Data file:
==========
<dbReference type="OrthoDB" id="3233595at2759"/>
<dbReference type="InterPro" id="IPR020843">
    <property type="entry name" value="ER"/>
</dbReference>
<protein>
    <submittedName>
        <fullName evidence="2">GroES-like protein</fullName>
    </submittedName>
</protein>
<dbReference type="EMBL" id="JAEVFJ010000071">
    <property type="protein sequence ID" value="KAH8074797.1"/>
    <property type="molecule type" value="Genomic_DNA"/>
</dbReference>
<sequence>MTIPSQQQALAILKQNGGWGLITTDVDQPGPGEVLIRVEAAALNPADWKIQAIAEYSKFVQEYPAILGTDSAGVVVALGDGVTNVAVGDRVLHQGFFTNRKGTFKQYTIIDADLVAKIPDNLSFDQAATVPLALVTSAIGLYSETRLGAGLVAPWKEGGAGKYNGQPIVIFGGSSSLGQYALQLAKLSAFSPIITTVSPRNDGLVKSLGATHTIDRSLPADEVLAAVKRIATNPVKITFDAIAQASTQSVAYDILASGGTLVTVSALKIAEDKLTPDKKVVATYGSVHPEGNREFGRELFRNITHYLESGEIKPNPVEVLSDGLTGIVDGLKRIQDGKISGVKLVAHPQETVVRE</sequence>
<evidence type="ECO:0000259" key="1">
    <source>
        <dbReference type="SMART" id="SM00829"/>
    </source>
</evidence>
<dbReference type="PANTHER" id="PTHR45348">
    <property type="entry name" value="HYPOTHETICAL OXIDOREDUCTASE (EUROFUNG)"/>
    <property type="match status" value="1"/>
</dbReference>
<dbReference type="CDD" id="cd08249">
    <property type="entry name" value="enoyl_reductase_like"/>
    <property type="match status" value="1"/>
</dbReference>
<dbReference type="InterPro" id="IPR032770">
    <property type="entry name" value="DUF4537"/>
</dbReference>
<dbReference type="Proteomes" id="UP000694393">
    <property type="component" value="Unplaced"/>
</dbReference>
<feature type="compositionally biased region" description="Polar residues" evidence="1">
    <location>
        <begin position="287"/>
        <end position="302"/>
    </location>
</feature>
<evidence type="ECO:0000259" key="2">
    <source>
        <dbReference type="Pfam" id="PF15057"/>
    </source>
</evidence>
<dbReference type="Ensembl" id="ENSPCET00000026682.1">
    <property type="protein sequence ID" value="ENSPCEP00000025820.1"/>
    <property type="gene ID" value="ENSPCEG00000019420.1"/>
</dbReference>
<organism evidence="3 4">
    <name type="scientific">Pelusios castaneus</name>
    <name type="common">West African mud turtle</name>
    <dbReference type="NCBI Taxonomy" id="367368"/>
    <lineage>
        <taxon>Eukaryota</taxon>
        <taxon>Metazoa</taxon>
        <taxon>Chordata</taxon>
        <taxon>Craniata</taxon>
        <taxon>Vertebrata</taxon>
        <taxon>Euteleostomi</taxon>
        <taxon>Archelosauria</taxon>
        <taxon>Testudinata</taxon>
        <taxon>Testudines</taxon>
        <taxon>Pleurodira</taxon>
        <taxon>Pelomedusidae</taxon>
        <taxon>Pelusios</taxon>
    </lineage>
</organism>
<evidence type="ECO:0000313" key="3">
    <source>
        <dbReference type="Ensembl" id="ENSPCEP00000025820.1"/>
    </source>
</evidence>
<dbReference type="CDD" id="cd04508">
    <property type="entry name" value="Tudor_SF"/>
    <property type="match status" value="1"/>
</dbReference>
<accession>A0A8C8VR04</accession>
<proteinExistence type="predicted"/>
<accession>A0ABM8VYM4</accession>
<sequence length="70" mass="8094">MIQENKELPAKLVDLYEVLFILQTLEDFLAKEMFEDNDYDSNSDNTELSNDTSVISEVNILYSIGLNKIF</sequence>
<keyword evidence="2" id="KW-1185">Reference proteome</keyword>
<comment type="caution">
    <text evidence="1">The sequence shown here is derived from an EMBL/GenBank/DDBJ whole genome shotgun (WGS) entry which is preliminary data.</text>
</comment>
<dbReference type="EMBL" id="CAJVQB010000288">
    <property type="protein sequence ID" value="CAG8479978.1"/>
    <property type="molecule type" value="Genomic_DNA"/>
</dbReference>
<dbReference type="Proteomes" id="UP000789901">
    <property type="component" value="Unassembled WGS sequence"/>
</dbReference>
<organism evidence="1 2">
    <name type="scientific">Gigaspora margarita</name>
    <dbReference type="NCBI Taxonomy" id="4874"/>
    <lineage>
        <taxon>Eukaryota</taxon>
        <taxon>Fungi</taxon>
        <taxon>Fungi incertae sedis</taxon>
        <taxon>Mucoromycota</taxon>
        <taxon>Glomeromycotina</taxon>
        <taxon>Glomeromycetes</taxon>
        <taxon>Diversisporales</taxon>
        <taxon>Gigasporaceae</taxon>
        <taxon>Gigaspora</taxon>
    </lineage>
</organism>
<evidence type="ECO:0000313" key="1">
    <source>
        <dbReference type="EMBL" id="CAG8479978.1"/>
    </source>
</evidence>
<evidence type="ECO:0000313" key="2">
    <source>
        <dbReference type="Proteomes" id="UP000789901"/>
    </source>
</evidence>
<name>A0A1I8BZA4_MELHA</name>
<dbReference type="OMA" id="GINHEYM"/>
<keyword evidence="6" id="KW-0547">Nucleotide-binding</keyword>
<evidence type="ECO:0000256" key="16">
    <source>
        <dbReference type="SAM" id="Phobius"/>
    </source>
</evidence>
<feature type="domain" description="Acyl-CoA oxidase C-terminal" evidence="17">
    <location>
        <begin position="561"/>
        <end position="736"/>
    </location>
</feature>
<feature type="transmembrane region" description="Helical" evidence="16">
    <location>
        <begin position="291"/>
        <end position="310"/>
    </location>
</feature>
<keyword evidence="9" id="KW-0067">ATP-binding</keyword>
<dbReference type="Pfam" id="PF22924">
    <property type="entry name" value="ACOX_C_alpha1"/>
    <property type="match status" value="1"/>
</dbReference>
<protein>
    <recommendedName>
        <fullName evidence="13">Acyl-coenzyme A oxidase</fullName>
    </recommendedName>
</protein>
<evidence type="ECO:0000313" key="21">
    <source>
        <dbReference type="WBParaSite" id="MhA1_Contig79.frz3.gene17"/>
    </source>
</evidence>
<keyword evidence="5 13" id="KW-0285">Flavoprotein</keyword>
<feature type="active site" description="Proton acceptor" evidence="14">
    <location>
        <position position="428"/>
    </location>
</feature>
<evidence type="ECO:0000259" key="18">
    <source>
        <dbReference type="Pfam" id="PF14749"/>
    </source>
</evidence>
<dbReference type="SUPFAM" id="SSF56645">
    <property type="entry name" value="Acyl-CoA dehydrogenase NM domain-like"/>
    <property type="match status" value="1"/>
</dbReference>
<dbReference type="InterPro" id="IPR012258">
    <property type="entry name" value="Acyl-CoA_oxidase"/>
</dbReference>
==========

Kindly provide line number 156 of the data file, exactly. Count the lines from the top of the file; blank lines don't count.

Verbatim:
    </location>